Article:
by John Bingham, Telegraph
CHURCHES are facing a rebellion in the pews over gay marriage, a wide-ranging study of religious attitudes on the issue suggests.
Despite vocal opposition to David Cameron’s plan to allow same-sex couples to marry from the leaders of almost all the major faith groups, the faithful are just as likely to support it quietly as oppose it, the survey found.
And when those who actively describe themselves as religious but do not attend services regularly are included, more Roman Catholics and Anglicans back the redefinition of marriage than oppose it, it suggests.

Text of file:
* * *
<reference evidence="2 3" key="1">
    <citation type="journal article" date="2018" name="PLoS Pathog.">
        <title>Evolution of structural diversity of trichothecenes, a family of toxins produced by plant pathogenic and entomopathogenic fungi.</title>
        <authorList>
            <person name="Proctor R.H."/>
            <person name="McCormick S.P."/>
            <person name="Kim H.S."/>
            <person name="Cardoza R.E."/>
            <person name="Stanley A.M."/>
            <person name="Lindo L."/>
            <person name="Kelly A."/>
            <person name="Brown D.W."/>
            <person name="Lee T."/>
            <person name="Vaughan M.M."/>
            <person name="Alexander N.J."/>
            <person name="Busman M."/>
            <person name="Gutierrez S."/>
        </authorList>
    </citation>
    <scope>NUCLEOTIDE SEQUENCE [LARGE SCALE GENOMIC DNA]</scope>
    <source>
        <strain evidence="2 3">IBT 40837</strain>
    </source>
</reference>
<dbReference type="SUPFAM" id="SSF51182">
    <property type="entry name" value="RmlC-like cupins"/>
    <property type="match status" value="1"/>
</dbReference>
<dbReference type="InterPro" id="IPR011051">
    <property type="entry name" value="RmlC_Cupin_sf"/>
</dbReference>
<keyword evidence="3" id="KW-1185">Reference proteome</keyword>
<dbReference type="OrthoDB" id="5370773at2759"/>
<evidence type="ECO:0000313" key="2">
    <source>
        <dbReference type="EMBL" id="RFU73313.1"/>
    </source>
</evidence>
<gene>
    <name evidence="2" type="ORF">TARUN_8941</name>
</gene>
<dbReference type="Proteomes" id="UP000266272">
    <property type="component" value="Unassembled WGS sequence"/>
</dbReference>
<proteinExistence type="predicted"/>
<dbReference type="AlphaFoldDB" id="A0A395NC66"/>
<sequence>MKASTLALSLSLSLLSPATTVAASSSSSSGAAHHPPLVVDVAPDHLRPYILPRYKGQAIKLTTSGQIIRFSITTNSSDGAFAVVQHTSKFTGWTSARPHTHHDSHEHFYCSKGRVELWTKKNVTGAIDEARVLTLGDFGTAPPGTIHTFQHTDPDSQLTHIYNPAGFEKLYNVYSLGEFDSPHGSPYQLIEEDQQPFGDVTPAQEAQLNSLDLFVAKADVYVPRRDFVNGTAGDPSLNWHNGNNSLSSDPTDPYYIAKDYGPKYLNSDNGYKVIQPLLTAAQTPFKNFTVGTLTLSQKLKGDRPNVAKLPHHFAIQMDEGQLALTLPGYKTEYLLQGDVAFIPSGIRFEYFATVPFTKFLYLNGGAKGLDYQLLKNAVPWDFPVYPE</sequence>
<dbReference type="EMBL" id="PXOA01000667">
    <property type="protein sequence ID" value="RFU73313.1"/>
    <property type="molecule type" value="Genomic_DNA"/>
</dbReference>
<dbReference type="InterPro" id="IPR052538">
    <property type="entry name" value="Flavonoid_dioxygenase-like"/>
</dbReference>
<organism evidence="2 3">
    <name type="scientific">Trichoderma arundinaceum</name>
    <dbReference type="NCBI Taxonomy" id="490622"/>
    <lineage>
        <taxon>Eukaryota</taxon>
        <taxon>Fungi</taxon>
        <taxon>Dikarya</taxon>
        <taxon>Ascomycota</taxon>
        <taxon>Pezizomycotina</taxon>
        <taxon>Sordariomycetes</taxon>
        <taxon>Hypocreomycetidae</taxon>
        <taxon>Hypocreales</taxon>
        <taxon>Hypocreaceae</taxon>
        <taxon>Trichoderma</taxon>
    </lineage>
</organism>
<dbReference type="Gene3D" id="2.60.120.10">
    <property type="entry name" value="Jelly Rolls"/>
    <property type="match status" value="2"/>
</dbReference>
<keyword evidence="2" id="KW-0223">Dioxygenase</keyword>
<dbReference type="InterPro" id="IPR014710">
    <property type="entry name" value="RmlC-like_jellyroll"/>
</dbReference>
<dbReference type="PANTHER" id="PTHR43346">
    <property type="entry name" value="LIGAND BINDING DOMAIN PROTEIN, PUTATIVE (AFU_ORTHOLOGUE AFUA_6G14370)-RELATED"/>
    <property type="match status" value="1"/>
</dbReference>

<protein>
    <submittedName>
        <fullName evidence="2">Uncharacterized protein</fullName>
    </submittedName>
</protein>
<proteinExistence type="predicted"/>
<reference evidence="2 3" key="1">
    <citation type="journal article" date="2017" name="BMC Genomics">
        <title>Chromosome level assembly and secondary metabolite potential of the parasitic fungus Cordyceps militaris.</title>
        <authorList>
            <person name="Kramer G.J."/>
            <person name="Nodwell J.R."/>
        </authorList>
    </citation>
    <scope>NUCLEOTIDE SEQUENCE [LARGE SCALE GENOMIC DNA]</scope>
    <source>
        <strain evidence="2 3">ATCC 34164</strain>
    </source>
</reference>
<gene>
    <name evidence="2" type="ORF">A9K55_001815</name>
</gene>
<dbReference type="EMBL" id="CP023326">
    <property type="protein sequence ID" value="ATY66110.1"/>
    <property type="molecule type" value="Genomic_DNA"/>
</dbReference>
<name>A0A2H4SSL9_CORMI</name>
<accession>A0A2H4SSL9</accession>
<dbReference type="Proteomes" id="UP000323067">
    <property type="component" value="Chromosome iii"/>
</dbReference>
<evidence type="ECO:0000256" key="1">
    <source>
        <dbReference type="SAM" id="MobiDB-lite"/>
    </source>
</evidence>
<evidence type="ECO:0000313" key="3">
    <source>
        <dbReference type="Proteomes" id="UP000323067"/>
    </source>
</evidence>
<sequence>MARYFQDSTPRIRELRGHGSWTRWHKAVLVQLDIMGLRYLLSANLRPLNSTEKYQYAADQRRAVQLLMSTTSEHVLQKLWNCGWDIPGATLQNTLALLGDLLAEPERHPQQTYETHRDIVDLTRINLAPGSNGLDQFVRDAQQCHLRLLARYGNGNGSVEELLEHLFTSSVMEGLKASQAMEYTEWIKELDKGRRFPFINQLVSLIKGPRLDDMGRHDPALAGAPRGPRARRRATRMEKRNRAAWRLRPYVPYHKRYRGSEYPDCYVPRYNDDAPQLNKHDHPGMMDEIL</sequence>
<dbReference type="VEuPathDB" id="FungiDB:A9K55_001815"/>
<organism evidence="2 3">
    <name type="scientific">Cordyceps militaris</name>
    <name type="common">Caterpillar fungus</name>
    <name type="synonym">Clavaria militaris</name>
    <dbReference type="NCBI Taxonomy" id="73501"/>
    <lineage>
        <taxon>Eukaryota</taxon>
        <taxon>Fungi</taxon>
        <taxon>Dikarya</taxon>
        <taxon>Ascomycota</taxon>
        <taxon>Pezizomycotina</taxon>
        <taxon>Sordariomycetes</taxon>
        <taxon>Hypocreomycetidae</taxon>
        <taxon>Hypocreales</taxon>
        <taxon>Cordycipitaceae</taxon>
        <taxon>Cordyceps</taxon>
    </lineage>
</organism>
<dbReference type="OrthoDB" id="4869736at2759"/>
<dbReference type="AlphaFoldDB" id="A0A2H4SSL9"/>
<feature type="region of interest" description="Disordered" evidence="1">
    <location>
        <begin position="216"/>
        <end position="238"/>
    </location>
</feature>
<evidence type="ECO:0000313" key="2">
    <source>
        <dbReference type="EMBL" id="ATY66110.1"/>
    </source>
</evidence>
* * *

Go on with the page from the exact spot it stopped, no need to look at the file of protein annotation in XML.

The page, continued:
Notably, the polling found that within most religious groups there are also minorities who believe that same-sex marriage is wrong but still think that it should be allowed.
The findings emerge from a survey of more than 4,000 people, commissioned by the organisers of the regular Westminster Faith Debates.
People were asked not only whether they identified with a religion or denomination but whether they looked to their faith or its leaders for guidance rather than their own instincts.
The polling, carried out by YouGov, found that opposition to gay marriage was strongest among those with the strongest religious convictions.
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